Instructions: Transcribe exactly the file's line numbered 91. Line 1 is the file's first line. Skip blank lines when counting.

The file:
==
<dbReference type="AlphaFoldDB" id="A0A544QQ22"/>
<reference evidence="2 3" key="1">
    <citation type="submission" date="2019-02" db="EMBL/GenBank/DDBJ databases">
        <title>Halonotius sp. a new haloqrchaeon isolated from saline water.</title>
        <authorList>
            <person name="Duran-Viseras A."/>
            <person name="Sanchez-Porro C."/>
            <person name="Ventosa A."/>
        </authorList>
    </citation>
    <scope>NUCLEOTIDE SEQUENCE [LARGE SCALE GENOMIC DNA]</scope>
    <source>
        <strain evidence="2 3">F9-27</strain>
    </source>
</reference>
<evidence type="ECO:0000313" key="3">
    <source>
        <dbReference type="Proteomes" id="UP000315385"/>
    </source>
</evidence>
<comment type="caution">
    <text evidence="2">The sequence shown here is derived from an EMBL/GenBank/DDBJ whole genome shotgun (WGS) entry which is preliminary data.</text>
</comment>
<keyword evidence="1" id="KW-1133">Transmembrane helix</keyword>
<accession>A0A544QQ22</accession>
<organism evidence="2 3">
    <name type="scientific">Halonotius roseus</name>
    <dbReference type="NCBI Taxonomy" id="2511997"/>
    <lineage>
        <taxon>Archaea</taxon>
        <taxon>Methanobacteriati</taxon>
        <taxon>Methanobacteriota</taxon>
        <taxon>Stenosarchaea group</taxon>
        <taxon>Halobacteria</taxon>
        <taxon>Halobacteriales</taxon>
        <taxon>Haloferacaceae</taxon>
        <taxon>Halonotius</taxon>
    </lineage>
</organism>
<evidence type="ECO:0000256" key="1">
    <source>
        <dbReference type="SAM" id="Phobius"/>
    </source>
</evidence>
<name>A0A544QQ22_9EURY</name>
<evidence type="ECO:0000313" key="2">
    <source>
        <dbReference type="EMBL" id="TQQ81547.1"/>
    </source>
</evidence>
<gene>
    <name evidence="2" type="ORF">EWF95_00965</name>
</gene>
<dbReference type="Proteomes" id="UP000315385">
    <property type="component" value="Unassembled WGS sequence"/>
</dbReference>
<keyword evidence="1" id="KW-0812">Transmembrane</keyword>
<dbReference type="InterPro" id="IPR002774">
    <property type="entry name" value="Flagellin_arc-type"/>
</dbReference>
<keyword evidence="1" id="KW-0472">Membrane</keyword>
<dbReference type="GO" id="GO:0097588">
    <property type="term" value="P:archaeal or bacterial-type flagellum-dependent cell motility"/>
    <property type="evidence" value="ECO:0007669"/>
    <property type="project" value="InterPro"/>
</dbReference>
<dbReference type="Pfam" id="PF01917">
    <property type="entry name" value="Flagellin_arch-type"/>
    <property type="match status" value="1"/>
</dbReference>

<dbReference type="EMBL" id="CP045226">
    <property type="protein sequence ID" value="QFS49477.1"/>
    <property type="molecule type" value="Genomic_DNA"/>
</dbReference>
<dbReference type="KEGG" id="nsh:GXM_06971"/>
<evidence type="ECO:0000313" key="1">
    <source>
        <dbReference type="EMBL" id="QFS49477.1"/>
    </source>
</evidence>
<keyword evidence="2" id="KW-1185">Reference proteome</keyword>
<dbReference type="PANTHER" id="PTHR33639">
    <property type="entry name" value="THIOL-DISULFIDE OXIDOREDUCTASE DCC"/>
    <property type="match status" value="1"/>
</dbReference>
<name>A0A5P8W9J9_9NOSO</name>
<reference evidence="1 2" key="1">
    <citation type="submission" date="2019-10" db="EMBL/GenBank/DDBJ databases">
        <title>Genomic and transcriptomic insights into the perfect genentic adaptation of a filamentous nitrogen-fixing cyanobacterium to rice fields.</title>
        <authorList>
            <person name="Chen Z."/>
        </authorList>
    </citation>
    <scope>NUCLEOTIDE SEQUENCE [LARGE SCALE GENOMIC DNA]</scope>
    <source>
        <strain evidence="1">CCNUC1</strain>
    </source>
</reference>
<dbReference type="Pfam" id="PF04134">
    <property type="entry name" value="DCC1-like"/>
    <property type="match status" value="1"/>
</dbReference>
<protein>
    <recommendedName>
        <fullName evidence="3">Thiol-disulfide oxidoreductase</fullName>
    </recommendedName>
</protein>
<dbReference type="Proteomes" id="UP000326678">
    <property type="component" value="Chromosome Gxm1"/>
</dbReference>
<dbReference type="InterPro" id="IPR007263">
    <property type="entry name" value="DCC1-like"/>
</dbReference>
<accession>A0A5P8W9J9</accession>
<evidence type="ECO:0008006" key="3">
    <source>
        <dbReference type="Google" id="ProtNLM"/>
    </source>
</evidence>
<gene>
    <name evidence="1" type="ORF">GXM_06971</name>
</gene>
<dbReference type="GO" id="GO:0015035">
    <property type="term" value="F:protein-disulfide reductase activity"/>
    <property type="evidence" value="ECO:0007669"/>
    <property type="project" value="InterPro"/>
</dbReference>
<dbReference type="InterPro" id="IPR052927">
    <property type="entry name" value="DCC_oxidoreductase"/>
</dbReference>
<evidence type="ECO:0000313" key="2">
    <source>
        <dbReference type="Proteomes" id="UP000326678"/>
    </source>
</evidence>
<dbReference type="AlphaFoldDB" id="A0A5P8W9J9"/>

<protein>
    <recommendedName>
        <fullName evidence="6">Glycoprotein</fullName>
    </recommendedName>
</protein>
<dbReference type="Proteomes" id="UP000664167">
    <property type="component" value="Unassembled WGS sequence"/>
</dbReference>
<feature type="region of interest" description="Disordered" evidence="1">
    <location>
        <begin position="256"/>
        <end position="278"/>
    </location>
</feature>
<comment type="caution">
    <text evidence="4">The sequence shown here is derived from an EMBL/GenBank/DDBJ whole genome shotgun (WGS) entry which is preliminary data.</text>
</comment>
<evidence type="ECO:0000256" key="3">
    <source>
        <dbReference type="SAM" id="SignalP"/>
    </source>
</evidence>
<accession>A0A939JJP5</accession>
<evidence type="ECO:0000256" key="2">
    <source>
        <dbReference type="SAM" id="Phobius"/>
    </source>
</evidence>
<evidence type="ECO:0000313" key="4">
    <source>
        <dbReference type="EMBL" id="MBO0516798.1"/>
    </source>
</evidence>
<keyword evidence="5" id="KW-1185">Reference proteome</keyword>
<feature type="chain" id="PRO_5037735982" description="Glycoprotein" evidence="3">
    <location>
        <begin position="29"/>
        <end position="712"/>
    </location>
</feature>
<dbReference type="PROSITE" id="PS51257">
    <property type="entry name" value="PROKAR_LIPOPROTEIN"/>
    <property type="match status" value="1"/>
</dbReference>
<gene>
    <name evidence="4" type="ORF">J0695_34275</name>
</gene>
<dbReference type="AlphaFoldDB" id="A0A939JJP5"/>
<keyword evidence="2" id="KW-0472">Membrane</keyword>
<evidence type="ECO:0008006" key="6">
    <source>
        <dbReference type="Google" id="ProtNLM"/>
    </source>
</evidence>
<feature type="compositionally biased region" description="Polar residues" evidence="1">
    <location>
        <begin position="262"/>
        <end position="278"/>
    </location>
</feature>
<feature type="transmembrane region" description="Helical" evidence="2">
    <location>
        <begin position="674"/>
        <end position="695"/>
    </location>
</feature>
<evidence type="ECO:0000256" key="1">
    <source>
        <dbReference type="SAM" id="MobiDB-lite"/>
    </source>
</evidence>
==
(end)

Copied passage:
            <person name="Chen Z."/>